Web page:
rape sex assault protest
A woman protests rape culture. Photo: Getty Images

Thousands of women have been taking to social media to share their own stories of sexual assault and harassment as part of what is now being called the #MeToo campaign. Actress Alyssa Milano sparked the movement, writing on Twitter on Sunday that a friend suggested: “If all the women who have been sexually harassed or assaulted wrote ‘Me Too’ as a status, we might give people a sense of the magnitude of the problem.”


Metro reached out to Gina Scaramella, executive director of the Boston Area Rape Crisis Center, to hear about the impact of the movement and how to support those speaking out.


Metro: What was your first reaction to the campaign and were you surprised?
Gina Scaramella: I didn’t see it until late [Sunday] night. My entire feed was filled with it, so it was like, ‘Wow.’ I think that the fact that it took off so much, so quickly was surprising, but no. It didn’t surprise me that many people would come forward. I think it’s going to be surprising if you’re a banker or work in a donut shop or somewhere else where this isn't what you talk about every day, to see your community talking about it.

What’s the importance of this campaign?
It does help correct this myth that this is a really rare thing that happens only sometimes and only to certain people who happen to be clothed wrong, in the wrong place or doing the wrong thing. It shows that the vast majority of people you know are going to have experienced sexual violence of some sort. Hopefully that makes people who have come forward feel less alone and can fuel the conversations about how we’re going to address this at the level of pervasiveness we’re talking about.

What do you hope happens next?
For us, we know that the majority of people who come in for services or call our hotline heard about us from a friend. so if you want to do something to help, one thing you can do is make sure people know what resources are out there for them. That’s a really important action step. There are tips on our website for how to support a survivor in your life[at barcc.org/help/someone], and I think that could be a helpful link in terms of making sure that people who are close to someone who’s disclosed have some tools for support. Our hotline [800-841-8371] is available whether someone's a survivor, friend or significant other to call 24/7.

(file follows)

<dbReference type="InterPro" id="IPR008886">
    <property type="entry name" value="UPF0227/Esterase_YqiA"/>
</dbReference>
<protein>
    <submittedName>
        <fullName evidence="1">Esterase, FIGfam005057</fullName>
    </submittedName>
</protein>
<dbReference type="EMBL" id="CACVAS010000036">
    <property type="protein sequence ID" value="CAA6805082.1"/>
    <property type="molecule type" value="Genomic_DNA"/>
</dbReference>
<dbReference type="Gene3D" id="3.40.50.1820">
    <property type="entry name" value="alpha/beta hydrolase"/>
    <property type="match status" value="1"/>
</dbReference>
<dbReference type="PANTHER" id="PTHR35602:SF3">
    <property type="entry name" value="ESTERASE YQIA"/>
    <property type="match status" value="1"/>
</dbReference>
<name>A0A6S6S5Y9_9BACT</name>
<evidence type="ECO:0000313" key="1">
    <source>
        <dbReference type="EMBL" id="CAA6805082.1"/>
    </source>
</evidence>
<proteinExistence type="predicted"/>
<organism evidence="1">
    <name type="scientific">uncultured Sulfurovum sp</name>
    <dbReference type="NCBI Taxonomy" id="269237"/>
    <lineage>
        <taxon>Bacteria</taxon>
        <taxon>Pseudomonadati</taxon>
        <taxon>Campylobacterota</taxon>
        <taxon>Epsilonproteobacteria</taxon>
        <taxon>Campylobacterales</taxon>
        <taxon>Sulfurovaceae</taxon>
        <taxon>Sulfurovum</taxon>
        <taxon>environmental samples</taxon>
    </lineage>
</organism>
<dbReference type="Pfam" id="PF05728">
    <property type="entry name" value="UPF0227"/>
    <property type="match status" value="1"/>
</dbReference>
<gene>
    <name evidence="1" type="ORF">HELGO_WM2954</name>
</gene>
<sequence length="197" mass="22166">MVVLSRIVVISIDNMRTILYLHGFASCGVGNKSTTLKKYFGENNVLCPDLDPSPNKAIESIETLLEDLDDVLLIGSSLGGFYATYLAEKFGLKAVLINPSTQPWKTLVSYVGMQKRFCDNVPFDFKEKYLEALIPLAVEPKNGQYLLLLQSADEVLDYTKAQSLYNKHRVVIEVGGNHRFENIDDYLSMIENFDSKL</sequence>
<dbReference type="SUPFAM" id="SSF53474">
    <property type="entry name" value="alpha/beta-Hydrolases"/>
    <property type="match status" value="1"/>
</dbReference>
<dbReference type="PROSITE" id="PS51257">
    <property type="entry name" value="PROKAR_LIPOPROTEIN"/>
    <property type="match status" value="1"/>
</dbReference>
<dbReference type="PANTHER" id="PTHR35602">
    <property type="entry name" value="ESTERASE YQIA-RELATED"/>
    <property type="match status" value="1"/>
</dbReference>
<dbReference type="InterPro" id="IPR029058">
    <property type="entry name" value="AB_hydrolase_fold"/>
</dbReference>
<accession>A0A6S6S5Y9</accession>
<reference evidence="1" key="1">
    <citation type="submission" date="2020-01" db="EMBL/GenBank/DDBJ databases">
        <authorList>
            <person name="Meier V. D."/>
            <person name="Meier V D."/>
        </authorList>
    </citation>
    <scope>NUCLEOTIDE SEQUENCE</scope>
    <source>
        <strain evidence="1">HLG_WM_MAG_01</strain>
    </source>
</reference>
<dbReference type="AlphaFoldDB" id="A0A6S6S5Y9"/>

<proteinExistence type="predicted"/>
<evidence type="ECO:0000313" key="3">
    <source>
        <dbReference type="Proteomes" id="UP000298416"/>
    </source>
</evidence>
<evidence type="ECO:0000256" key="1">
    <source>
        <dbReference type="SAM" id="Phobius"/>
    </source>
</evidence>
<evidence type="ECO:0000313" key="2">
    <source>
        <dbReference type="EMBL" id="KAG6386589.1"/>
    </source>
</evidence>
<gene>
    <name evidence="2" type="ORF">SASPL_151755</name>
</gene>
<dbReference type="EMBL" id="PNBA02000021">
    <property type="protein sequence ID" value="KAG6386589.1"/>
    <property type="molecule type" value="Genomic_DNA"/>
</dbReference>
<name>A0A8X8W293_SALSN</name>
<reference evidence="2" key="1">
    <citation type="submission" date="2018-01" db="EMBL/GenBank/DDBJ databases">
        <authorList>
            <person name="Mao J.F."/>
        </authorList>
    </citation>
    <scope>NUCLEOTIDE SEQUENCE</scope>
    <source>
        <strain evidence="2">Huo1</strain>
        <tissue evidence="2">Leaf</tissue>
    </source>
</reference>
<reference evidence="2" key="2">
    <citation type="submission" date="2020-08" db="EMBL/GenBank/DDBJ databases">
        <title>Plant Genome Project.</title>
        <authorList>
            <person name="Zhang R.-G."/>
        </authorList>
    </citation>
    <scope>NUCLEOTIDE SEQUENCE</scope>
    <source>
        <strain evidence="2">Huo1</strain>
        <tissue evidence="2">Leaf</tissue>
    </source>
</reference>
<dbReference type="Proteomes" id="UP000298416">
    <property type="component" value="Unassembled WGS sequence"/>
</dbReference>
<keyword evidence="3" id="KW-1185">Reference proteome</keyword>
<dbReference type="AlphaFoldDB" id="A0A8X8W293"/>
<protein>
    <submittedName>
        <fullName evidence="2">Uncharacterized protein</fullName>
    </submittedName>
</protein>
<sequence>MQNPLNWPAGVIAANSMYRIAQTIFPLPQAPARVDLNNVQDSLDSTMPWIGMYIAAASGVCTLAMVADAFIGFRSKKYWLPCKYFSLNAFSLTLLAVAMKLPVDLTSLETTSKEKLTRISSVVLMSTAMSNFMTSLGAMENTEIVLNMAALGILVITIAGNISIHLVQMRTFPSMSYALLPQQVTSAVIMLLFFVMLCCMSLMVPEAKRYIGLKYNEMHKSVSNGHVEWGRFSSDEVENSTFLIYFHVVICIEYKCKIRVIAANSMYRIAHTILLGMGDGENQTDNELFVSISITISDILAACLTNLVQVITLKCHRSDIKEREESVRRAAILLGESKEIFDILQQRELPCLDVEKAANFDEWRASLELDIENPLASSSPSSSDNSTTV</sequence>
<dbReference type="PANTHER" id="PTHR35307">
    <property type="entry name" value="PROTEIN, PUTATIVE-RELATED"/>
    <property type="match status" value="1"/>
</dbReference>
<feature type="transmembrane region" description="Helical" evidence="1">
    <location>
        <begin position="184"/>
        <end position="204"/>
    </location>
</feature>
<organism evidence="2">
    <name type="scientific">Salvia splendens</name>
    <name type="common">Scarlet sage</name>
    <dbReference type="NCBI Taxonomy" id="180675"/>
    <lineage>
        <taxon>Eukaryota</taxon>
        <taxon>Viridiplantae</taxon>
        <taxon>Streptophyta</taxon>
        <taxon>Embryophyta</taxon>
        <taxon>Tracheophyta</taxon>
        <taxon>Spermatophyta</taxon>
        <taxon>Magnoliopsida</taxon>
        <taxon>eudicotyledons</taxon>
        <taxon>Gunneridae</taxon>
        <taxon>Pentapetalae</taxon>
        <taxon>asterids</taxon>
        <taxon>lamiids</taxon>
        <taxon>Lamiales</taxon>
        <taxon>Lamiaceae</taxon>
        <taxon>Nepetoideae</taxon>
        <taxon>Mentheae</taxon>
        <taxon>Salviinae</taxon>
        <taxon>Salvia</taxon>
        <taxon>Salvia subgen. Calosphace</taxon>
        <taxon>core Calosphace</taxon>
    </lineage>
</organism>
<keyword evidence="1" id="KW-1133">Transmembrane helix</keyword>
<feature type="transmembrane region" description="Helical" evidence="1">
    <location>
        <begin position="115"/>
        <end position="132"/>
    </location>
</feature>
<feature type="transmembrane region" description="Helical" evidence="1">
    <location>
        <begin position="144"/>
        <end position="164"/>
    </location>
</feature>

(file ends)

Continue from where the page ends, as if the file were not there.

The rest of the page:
What if some women don’t feel ready to speak out?
I do think it is really important for us as a community to recognize that not everybody is ready to label themselves in some way. If people are posting, it’s great to be celebrating and supporting people who do feel safe to come forward. But it’s also equally important to recognize that many more people are going to stay silent. It seems sort of safe because it’s part of this big thing, but when it comes down to it, who your community is and whether you feel safe and whether you have enough support is really a personal decision.

How many people come forward to BARCC about these experiences?
We go to the hospital more than once a day with someone who was acutely assaulted, just in the Boston area. Last year we went to the hospital 525 times, so that was someone who was assaulted within five days and made a decision to get forensic evidence collection — you’ve cut off so many other people right there. We get thousands of calls a year on our hotline and probably 500 to 600 people coming in each year for counseling. And we know that not everyone reports. 

Do you anticipate more people reaching out to BARCC after this?
I imagine we’ll probably see a spike on our hotline. We have in the past, after certain movies that come out or major issues in the community happen. The other point we're trying to make about it is to try to have people think in a gender-inclusive way. Every day we have people coming in [to BARCC] who are male or gender nonconforming or transgender—and transgender people experience the highest rates of sexual harassment and violence.

Do you see any frustrations with this campaign?
Not so much with this specific campaign, but in general it’s hard to see that we’re all so dependant on survivors telling their stories and being once again vulnerable. Sometimes it seems there's no way around that, but often times, like if look at the Harvey Weinstein case, for example, a lot of people knew that there was a problem there. All of this is kind of a wake-up call that if you have the positional power or wherewithal to do something and you do it, you’re really saving a survivor from the additional burden of having to convince people and disclose and risk not being believed.